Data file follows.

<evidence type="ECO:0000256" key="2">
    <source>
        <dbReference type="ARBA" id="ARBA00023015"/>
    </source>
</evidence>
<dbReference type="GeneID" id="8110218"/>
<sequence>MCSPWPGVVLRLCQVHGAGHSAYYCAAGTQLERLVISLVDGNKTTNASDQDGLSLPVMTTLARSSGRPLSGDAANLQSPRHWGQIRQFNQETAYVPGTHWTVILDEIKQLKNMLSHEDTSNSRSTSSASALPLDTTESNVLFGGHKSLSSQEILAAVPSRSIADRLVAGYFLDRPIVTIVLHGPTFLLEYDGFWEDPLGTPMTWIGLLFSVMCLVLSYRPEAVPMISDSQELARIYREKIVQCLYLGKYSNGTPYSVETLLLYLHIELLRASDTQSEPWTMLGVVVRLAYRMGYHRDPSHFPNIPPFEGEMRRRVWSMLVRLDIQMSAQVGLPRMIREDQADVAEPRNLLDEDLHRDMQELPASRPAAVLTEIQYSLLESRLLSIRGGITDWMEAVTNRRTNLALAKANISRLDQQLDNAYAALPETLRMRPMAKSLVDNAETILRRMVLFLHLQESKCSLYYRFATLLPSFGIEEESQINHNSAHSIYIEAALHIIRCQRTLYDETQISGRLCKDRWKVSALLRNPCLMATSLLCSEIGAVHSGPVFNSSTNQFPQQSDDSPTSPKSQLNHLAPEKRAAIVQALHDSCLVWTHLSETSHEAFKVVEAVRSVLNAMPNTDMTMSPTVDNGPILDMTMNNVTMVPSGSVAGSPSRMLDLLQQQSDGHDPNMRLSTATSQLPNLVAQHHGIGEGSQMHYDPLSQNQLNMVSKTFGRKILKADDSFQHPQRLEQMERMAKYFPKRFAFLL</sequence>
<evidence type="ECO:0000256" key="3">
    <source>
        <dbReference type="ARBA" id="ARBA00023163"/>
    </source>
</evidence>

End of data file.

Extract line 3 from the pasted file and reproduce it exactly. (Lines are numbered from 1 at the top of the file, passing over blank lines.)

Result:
        <dbReference type="ARBA" id="ARBA00023015"/>